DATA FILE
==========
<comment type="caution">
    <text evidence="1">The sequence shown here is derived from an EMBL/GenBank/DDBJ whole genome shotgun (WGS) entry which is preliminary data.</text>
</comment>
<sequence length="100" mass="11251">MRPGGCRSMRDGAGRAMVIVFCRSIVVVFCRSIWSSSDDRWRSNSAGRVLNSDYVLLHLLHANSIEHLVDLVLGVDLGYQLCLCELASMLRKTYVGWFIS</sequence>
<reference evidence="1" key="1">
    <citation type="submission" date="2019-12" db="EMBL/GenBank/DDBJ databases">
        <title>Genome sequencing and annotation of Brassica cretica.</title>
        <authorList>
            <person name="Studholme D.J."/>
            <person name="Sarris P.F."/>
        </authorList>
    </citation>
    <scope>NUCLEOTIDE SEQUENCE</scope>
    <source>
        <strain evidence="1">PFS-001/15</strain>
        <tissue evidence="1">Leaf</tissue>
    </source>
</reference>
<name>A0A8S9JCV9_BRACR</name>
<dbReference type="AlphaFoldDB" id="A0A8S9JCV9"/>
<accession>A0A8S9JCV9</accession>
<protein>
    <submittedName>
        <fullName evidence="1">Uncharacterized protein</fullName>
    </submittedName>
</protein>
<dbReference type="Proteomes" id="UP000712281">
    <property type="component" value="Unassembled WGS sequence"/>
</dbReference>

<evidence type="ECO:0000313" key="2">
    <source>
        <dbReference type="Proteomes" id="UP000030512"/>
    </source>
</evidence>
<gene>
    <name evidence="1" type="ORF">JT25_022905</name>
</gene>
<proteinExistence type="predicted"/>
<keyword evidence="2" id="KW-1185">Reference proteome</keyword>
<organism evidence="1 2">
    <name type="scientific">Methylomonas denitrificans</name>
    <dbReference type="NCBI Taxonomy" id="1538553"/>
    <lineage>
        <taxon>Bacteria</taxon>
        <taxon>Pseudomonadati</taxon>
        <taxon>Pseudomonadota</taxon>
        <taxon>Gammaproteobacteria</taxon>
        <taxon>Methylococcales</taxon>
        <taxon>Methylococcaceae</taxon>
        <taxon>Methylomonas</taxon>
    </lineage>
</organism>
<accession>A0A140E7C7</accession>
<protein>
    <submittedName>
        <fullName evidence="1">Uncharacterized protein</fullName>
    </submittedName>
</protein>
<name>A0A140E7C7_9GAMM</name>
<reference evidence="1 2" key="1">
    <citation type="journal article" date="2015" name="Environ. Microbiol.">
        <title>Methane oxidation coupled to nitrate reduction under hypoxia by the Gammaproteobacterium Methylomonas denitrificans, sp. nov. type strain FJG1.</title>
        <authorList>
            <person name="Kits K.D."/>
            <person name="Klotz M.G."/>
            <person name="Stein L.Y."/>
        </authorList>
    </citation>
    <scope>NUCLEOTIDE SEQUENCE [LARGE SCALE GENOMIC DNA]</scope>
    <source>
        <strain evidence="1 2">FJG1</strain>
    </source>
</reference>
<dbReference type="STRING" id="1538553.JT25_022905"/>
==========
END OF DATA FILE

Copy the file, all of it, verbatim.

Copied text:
<comment type="caution">
    <text evidence="1">The sequence shown here is derived from an EMBL/GenBank/DDBJ whole genome shotgun (WGS) entry which is preliminary data.</text>
</comment>
<sequence length="100" mass="11251">MRPGGCRSMRDGAGRAMVIVFCRSIVVVFCRSIWSSSDDRWRSNSAGRVLNSDYVLLHLLHANSIEHLVDLVLGVDLGYQLCLCELASMLRKTYVGWFIS</sequence>
<reference evidence="1" key="1">
    <citation type="submission" date="2019-12" db="EMBL/GenBank/DDBJ databases">
        <title>Genome sequencing and annotation of Brassica cretica.</title>
        <authorList>
            <person name="Studholme D.J."/>
            <person name="Sarris P.F."/>
        </authorList>
    </citation>
    <scope>NUCLEOTIDE SEQUENCE</scope>
    <source>
        <strain evidence="1">PFS-001/15</strain>
        <tissue evidence="1">Leaf</tissue>
    </source>
</reference>
<name>A0A8S9JCV9_BRACR</name>
<dbReference type="AlphaFoldDB" id="A0A8S9JCV9"/>
<accession>A0A8S9JCV9</accession>
<protein>
    <submittedName>
        <fullName evidence="1">Uncharacterized protein</fullName>
    </submittedName>
</protein>
<dbReference type="Proteomes" id="UP000712281">
    <property type="component" value="Unassembled WGS sequence"/>
</dbReference>

<evidence type="ECO:0000313" key="2">
    <source>
        <dbReference type="Proteomes" id="UP000030512"/>
    </source>
</evidence>
<gene>
    <name evidence="1" type="ORF">JT25_022905</name>
</gene>
<proteinExistence type="predicted"/>
<keyword evidence="2" id="KW-1185">Reference proteome</keyword>
<organism evidence="1 2">
    <name type="scientific">Methylomonas denitrificans</name>
    <dbReference type="NCBI Taxonomy" id="1538553"/>
    <lineage>
        <taxon>Bacteria</taxon>
        <taxon>Pseudomonadati</taxon>
        <taxon>Pseudomonadota</taxon>
        <taxon>Gammaproteobacteria</taxon>
        <taxon>Methylococcales</taxon>
        <taxon>Methylococcaceae</taxon>
        <taxon>Methylomonas</taxon>
    </lineage>
</organism>
<accession>A0A140E7C7</accession>
<protein>
    <submittedName>
        <fullName evidence="1">Uncharacterized protein</fullName>
    </submittedName>
</protein>
<name>A0A140E7C7_9GAMM</name>
<reference evidence="1 2" key="1">
    <citation type="journal article" date="2015" name="Environ. Microbiol.">
        <title>Methane oxidation coupled to nitrate reduction under hypoxia by the Gammaproteobacterium Methylomonas denitrificans, sp. nov. type strain FJG1.</title>
        <authorList>
            <person name="Kits K.D."/>
            <person name="Klotz M.G."/>
            <person name="Stein L.Y."/>
        </authorList>
    </citation>
    <scope>NUCLEOTIDE SEQUENCE [LARGE SCALE GENOMIC DNA]</scope>
    <source>
        <strain evidence="1 2">FJG1</strain>
    </source>
</reference>
<dbReference type="STRING" id="1538553.JT25_022905"/>